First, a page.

OKLAHOMA CITY, March 2 – The Insurance Institute for Business & Home Safety (IBHS) today launched its new FORTIFIED Home™–High Wind and Hail programs at the National Tornado Summit. The programs are designed to help homeowners build safer, stronger new homes, and retrofit or repair existing homes to make them more resistant to high winds and hailstorms.
“Oklahoma has firsthand knowledge of how devastating these storms are, which is why we are very pleased that IBHS has created these building standards to help homes stand up to Mother Nature’s fury,” said Oklahoma Insurance Commissioner John D. Doak.
“Last year, we had nearly 800 tornadoes, hailstorms and high windstorms, which caused millions and millions of dollars in damage. We simply cannot keep rebuilding communities in the same places in the same ways and expect a different result. We’ve got to do better for our citizens and the new FORTIFIED programs will help us do that,” Doak continued.
“Homeowners insurance is a wonderful safety net that can help put houses back together following severe weather events, but there is much more that makes a house a home, and a family part of a community. The FORTIFIED Home–High Wind and Hail programs protect what is priceless like cherished family heirlooms that can never be replaced, and the peace of mind you have knowing your home will still be there when the storm passes,” Doak said.
During the past five years, claims related to wind and hail damage on a national basis have accounted for almost 40 percent of all insured losses, averaging approximately $15 billion annually—and growing each year, according to ISO’s Actuarial Service.
“The new FORTIFIED programs are being launched nationally with a focus on the Midwest and Great Plains areas, and a special concentration in Oklahoma and Colorado—two locations very vulnerable to extreme high winds and hailstorms,” said Fred Malik, IBHS director of FORTIFIED programs.
“FORTIFIED uses a unique systems-based method for creating stronger, safer homes and is available and affordable at every price point,” Malik noted. “Employing an incremental approach, the programs have three levels of designation—Bronze, Silver and Gold. Builders and contractors work with home buyers and homeowners to choose the desired level of protection that best suits their budgets and resilience goals.”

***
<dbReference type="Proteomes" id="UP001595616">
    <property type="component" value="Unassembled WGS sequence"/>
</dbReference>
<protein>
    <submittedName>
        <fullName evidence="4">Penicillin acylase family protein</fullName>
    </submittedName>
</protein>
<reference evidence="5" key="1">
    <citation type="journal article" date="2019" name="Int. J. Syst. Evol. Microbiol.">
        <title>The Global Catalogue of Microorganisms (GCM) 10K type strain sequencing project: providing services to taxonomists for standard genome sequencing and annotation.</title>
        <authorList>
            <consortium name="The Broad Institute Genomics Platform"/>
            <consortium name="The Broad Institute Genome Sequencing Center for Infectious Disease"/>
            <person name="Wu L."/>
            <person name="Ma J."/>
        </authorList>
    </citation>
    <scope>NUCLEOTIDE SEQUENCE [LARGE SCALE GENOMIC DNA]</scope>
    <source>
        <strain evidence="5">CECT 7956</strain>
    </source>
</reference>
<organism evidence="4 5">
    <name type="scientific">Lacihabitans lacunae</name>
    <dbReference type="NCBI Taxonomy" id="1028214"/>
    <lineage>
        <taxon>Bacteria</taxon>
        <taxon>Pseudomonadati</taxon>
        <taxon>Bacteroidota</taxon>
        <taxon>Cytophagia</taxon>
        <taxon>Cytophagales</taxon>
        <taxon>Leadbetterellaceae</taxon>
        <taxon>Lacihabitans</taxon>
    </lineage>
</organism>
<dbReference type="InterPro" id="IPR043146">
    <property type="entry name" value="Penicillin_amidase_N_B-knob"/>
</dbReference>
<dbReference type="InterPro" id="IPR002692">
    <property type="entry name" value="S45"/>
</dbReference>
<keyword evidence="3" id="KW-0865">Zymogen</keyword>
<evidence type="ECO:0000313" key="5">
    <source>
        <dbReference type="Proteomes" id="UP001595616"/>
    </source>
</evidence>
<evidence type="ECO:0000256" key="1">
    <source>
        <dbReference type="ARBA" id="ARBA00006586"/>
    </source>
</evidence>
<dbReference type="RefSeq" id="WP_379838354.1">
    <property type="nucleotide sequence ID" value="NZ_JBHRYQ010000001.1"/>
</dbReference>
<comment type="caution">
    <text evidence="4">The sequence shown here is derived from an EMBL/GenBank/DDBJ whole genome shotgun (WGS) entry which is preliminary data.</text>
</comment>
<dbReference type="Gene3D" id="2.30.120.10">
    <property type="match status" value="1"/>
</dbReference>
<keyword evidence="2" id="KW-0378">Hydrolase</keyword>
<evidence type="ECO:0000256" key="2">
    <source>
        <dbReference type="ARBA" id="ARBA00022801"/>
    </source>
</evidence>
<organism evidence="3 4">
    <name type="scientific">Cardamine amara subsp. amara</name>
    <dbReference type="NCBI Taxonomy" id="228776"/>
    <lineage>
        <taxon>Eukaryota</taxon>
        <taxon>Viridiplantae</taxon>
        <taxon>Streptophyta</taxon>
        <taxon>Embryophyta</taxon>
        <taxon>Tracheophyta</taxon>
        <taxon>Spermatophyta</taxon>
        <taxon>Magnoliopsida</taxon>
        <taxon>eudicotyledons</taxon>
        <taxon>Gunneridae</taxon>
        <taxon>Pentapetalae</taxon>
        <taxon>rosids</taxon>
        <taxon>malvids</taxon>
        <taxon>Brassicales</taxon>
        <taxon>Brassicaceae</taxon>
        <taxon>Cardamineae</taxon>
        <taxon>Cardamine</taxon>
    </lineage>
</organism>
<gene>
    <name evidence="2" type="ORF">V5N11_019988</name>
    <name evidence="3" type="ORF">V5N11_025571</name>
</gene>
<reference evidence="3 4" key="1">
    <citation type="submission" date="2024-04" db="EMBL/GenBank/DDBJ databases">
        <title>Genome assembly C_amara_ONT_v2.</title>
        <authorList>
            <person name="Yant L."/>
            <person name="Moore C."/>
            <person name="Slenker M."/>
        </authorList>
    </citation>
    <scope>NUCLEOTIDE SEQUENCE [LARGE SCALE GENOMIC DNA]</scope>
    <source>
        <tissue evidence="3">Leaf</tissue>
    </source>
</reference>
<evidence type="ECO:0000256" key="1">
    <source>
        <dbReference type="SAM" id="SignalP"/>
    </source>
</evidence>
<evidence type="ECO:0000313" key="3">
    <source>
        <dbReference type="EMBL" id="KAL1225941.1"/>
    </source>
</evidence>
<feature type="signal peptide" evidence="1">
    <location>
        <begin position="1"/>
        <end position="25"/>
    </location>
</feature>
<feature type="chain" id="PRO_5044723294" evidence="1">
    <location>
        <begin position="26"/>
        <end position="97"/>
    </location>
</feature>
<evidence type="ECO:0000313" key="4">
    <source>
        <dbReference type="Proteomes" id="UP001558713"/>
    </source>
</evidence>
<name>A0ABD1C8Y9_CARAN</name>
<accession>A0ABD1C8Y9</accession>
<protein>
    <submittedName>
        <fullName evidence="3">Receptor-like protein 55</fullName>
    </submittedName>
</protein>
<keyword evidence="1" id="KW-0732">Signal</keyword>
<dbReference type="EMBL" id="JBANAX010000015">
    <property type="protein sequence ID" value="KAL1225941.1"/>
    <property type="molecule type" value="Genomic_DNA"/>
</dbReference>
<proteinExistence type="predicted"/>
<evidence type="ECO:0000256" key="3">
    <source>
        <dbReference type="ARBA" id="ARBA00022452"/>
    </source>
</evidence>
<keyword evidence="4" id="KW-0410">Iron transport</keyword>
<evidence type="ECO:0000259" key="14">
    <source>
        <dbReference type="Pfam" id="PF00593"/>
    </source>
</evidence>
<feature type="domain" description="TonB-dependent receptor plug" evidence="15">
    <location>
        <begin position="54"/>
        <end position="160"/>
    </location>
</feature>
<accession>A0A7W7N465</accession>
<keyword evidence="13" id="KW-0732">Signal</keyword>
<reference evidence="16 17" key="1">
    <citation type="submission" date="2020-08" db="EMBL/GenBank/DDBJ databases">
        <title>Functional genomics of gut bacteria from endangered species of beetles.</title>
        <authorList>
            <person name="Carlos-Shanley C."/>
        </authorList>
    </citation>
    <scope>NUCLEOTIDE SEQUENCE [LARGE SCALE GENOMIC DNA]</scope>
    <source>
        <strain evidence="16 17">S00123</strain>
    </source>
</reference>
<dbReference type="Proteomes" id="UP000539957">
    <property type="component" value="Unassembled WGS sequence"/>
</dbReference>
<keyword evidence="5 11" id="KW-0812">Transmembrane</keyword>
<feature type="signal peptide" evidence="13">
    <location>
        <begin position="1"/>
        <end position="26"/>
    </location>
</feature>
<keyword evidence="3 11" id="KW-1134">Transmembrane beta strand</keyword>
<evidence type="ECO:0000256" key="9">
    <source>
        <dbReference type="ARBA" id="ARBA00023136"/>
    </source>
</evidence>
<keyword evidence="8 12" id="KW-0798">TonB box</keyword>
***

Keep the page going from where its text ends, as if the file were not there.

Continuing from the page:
The new FORTIFIED Home–High Wind and Hail programs provide a uniform, voluntary, superior set of standards to help improve a home’s resilience by adding system-specific upgrades to minimum code requirements. One of the most unique and important aspects of the programs is that every FORTIFIED Home is inspected by an independent, third party, certified evaluator—before and after the upgrades are performed.
“People often ask why the FORTIFIED Home programs are necessary when many jurisdictions have building codes in place. The answer is codes appropriately provide minimum life safety protection designed to ensure people can get out of a building safely. Codes are not intended to ensure homes are habitable after a catastrophic event or to protect the contents inside a home,” explained Malik.
“Another key feature of these programs is they start by focusing on the roof, which is the most important and most vulnerable component of every building. Your roof is your first line of defense during severe weather, so you want it to be as strong as possible,” noted Malik.
“One of the most exciting things about launching this program in Oklahoma is that IBHS engineers believe property damage to homes from EF-0 and EF-1 tornadoes can be virtually eliminated if they are built or retrofitted using FORTIFIED standards. Homes will be strengthened against low level tornadoes and high winds at the edges of strong tornadoes, straight-line wind events, severe thunderstorms and hailstorms,” Malik explained.
“Places like Moore, Oklahoma, that have been continually devastated by tornadoes have already started revising their local building codes to incorporate stronger provisions. In 2014, following the third deadly tornado in five years to decimate their community, Moore’s City Council adopted stronger codes based on IBHS’ FORTIFIED superior construction standards,” Malik.
Visit DisasterSafety.org/FORTIFIED for more details about the programs, including how to find an evaluator, select a designation level, document specific construction features, and other important information.